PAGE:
Unlike many celebrity fads, yoga could hardly be described as being flash-in-the-pan fashion.  It's been around for thousands of years - the discipline is mentioned in the 3000-year-old Vedic texts - the most ancient written record of Indian culture, and has been flourishing as a fully fledged discipline since around 500BC. It is still highly regarded as a science in the country of
its origin, and there is even a 'yoga university,' Bihar Yoga Bharati, in Munger, India.

While a belief in the power of yoga is not so widespread in the West, there is no doubt that people turn to the discipline for a number of reasons; to reduce stress, avoid illness - and sometimes just to get a flatter stomach.

How does yoga work?

Yoga is taken from the Sanskrit word 'yuga' to join. It aims for the perfect union of body, mind, and spirit, through a  system of postures, breath control, sounds, meditation, and other practices.

Yoga classes are often longer than other exercise classes, and typically last between one and three hours. During your session, your teacher will guide you through a series of moves. Many of the positions that you will learn in yoga have simple names, such as the Cat, the Plank, the Warrior. In comparison to other exercise classes that you may have tried, yoga is based on precision and exact alignment, and you may spend a great deal of time perfecting positions.

Some yoga teachers will use other terminology during lessons, and your first sessions may seem awash with terms such as pranayama, pratyahara and asana. Try not to be put off by this, because mastering 'yoga speak' is not central to good practice.

One of the really beneficial aspects of yoga is that many forms are suitable for almost everyone. The discipline is practised by people of all ages - there are even mother-and-baby classes available. It is very non-competitive, so it can be an excellent way to get back into exercise if you feel intimidated by the thought of high-energy aerobics classes.

What kind of class should I choose?

There are numerous types of yoga, but you'll find some keywords and styles are mentioned more frequently than others. There may well be variations between classes that are branded as having the same style - but some understanding of terms is helpful. No type of yoga is inherently 'harder' than the rest; just check how experienced your class is before you join in.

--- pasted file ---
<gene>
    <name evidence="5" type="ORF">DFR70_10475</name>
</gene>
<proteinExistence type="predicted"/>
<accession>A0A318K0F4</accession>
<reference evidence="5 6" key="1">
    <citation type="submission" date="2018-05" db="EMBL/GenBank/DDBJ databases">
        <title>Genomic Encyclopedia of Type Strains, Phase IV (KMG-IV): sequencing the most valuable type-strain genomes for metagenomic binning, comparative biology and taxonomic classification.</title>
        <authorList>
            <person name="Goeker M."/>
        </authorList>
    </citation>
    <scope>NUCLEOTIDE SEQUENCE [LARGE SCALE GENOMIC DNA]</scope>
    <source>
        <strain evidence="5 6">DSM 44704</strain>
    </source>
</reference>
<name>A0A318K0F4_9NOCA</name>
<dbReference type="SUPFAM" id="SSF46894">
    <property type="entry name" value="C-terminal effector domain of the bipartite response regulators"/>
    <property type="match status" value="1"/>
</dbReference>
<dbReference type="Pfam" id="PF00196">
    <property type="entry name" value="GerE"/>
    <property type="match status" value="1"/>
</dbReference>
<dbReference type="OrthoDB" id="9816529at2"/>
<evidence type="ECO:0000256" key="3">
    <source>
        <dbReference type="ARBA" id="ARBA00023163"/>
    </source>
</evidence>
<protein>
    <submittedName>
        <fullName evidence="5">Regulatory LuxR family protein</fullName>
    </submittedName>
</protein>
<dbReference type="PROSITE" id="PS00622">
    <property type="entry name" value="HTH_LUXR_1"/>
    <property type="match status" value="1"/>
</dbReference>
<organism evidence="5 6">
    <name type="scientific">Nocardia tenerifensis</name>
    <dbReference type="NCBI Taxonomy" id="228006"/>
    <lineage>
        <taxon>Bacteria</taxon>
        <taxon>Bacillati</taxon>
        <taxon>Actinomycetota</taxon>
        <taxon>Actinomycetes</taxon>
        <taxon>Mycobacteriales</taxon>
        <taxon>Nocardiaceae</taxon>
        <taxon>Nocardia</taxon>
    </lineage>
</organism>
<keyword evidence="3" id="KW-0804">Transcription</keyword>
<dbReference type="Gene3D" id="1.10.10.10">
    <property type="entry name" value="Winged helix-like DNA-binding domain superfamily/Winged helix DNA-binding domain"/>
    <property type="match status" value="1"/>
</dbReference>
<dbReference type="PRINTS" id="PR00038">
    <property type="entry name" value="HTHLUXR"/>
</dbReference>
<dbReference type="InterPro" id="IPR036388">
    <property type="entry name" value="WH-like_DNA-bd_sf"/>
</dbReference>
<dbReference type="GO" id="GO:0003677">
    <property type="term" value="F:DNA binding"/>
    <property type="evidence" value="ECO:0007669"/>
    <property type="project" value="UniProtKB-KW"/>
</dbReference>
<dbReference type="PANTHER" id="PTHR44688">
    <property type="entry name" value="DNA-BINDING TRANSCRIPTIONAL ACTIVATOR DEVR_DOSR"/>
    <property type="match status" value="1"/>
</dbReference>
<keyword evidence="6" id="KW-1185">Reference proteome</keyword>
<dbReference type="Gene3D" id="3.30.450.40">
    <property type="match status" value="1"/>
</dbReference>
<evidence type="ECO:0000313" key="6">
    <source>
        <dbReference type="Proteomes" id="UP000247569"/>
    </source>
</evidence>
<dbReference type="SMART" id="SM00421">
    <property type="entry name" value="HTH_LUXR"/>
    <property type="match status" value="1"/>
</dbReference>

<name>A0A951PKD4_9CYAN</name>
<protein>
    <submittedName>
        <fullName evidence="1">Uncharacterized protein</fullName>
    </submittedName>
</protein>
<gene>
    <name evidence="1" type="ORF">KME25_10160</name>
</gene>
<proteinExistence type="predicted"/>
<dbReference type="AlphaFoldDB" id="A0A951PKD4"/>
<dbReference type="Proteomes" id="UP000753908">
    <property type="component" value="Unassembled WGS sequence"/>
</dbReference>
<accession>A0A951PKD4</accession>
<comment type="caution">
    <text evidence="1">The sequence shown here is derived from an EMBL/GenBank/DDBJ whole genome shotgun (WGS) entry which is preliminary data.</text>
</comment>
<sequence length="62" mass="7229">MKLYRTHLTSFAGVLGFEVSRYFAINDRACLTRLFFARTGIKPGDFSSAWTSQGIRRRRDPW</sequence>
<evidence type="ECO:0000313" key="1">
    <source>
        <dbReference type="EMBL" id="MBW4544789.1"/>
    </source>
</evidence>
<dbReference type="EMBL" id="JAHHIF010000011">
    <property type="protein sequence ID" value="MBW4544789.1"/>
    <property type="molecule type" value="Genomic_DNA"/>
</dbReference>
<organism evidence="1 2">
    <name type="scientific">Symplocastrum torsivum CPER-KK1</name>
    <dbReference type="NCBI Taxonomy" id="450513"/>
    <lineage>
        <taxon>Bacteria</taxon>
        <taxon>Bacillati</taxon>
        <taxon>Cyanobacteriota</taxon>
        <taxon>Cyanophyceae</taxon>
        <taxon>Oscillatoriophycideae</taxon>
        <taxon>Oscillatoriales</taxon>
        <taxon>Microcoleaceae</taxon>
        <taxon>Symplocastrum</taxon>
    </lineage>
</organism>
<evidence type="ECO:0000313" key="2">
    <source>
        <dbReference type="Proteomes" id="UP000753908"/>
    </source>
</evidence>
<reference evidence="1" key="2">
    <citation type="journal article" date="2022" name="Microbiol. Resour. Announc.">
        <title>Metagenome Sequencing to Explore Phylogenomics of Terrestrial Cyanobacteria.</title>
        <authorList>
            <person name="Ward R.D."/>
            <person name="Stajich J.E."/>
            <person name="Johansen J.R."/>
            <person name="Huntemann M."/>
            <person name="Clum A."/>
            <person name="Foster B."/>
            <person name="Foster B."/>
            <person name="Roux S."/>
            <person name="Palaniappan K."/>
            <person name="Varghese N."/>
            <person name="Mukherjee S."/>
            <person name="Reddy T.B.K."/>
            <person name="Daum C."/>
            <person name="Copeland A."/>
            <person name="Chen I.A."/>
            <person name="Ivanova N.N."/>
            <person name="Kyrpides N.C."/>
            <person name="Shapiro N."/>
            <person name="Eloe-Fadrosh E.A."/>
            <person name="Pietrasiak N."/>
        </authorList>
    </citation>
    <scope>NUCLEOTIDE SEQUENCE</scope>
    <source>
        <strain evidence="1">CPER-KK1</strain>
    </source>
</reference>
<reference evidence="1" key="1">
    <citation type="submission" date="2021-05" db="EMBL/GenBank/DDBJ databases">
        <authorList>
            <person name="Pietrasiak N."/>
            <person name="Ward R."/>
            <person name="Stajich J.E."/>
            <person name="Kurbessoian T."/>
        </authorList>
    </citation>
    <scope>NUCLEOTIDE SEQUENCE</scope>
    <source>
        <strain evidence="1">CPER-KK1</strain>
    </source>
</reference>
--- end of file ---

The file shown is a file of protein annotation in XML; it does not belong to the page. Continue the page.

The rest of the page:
-- Hatha yoga - 'Hatha' is a blanket term for the 'physical' element of yoga within the discipline as a whole. It covers nearly all types of yoga, but if your class is actually called 'Hatha Yoga,' you can generally expect a balanced, moderate intensity session. During a class you'll do posture and breathing exercises.

-- Iyengar yoga - This branch of Hatha yoga style focuses on understanding the body and how it works. Students focus on symmetry and alignment, sometimes using props - such as straps, wooden blocks, and chairs - to achieve postures. Each pose is held for a longer amount of time than in most other yoga styles.

-- Astanga yoga - If you want a physically demanding workout, Astanga yoga offers a fast-paced series of sequential poses beginning with sun salutations. Students move from one posture to another in a continual flow and link movements from breath to breath. This physically demanding yoga was developed to build strength, flexibility, and stamina. It often helps to be reasonably fit before you start a class.

What are the health benefits of yoga?

The primary benefit of yoga is an increase in suppleness. Yoga aims to increase the flexibility of your muscles and tendons, which will decrease your chance of injury in other sports. However, apart from astanga yoga, where you leap from pose to pose in a flowing movement, yoga does not increase aerobic fitness, so you are best to combine your sessions with exercise that gets you out of breath, such as brisk walking or jogging.

Because yoga is a 'whole body exercise,' there are few people who pursue yoga purely to increase fitness. The emphasis on controlled breathing and meditation means that stress reduction is a principal reason why people take up this exercise. While it is debatable whether meditation per se is qualitatively different from other forms of deep relaxation, how many of us do actually take time out to relax properly? If you live on the hectic side of life, then taking regular time out to practice yoga may be very helpful.

Does yoga have medical benefits?

Yogis claim that yogic practices can be tailored to help treat specific mental and physical disorders. According to the UK charity Yoga For Health Foundation (YHF), many people use yoga to alleviate problems presented by many chronic illnesses.

Although there is little scientific evidence supporting the efficacy of yoga for specific medical conditions, it is likely - at the very least - improve your general wellbeing and is unlikely to do any harm.

Of course, yoga should never replace conventional medicine and you should talk to your doctor before taking up yoga if you have a serious medical condition.

Yoga will never be everybody's cup of herbal tea, but it is an excellent form of exercise that has been around for millennia for a number of good reasons. Don't expect it to be a panacea - but with regular practice it will improve your flexibility and general wellbeing.

Can yoga make you fit?
Yoga Exercises